Test 3: iPhone antenna fix

Apple have started to offer a plastic ‘bumper’ that fits around the edge of the iPhone 4. This was not yet available in the UK at the time of testing so a rubber band that fitted around the edge to perform the same function was trialled. The exact results of the Apple bumper may therefore differ. 

We tested the speed of download and upload from the internet via a 3G connection to the Vodafone network using Speedtest.net, in kbps:

Test 3 - iPhone antenna fix
Figures above in kbps

The upload speed is quite consistent and substantially less than all the download speeds. It is probably limited at some point in the network. The download speed varied according to the handling.

There was no appreciable difference between open and closed hand with the rubber band fitted. The speed approximately halved when gripped firmly without the band fitted.

Test 4: as Test 1 but on test network

This simulated the network in a screened room using test equipment with the mobile set to transmit at maximum power. The power measured was the average RMS uplink power at ~0.5m from mobile in dBm:

Test 4 - Baseline measurements with no hands on mobile on test network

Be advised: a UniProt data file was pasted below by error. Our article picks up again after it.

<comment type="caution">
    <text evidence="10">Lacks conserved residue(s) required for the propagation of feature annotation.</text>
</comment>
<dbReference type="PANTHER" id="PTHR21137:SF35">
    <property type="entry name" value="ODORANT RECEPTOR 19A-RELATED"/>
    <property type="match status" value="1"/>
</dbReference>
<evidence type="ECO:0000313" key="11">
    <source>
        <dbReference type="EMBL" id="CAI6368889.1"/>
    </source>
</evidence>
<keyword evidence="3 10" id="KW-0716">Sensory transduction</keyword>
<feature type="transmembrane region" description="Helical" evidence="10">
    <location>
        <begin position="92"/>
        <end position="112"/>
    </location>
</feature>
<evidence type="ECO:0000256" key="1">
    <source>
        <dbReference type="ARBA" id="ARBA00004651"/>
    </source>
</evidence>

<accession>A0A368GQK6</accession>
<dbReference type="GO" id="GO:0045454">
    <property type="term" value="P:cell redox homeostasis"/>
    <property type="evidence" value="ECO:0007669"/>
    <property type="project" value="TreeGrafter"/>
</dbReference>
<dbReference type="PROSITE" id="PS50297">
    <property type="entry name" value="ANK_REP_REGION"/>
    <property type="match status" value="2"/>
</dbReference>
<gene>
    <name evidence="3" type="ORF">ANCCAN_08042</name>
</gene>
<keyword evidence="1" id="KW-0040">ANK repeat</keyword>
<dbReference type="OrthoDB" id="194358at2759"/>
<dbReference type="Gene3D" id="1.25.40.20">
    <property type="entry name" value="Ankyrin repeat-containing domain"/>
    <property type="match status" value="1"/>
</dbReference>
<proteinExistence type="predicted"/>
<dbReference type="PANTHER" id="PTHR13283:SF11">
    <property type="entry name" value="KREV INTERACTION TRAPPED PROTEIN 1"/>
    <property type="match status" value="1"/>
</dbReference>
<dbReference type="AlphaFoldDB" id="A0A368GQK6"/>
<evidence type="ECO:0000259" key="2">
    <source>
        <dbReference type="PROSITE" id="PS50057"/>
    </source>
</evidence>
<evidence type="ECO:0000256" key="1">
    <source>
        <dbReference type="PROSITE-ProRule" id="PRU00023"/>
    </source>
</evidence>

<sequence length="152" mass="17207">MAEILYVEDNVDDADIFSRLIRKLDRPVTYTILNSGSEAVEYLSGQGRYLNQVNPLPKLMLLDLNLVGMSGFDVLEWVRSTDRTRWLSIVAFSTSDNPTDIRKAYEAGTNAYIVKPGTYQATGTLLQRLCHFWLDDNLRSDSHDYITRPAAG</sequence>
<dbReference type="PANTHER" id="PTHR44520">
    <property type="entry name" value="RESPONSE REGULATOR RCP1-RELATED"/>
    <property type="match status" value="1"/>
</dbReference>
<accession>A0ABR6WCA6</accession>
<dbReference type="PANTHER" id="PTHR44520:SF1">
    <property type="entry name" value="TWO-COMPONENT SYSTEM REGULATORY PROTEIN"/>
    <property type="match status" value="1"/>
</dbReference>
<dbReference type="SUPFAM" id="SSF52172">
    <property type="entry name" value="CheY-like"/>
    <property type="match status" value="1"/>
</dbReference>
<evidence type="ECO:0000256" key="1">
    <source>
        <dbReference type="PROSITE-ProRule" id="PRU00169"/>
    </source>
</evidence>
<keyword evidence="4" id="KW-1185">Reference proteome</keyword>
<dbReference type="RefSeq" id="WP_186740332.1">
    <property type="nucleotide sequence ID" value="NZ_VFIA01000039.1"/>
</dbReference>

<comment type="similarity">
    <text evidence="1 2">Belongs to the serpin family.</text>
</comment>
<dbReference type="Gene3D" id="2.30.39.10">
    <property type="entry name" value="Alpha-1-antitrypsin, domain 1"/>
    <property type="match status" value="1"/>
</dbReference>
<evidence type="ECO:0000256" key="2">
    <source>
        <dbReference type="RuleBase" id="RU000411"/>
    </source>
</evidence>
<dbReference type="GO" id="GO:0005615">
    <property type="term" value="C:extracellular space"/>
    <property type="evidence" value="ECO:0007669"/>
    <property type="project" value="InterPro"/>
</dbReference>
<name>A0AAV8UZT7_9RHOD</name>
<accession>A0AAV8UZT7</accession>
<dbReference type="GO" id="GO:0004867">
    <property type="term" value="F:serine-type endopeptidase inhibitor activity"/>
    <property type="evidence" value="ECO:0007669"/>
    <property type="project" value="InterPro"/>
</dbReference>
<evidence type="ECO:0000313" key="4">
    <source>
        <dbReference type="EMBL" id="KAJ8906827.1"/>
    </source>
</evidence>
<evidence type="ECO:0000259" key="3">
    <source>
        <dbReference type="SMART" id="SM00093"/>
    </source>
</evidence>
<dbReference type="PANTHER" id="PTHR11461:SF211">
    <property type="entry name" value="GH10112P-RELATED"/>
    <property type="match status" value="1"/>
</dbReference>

Figures above in dBm

This agrees broadly with the live network tests, but the Blackberry has a further lead over the other two, and the difference between the iPhone and the HD2 is negligible.

Test 5. As test 2 but on test network

We tested the mobile held in two perpendicular orientations.

Test 5 - Variability when handling the mobile on test network
Figures above in dBm

 

All the phones show a degradation compared to hands-free operation, though the results are now closer than on the live network.

Test 6. iPhone antenna fix on test network

This test was holding the iPhone in the “death grip":

Test 6 - iPhone antenna fix on test network holding iPhone in 'death grip'

And repeated with the rubber band fitted around the edge:

Test 6 - iPhone antenna fix on test network and repeating with the rubber band fitted around the edge:
Figures above in dBm

This shows a consistent improvement for both hands and both orientations with the band fitted.

Conclusions

The iPhone antenna performance is comparable with the performance of the other mobiles when handled or hands-free, though at the lower end of the range.

All the mobiles suffer attenuation when handled. The so called “death grip” gives a substantial further drop in performance for the iPhone to the point where we could not quantify it using the same test method.

Putting a rubber band around the iPhone, similar to but not the same as Apple’s plastic bumper, gave a significant improvement in performance.


To find out more about PA's wireless technology services please contact us now.

Contact
Dave Smith
Wireless telecommunications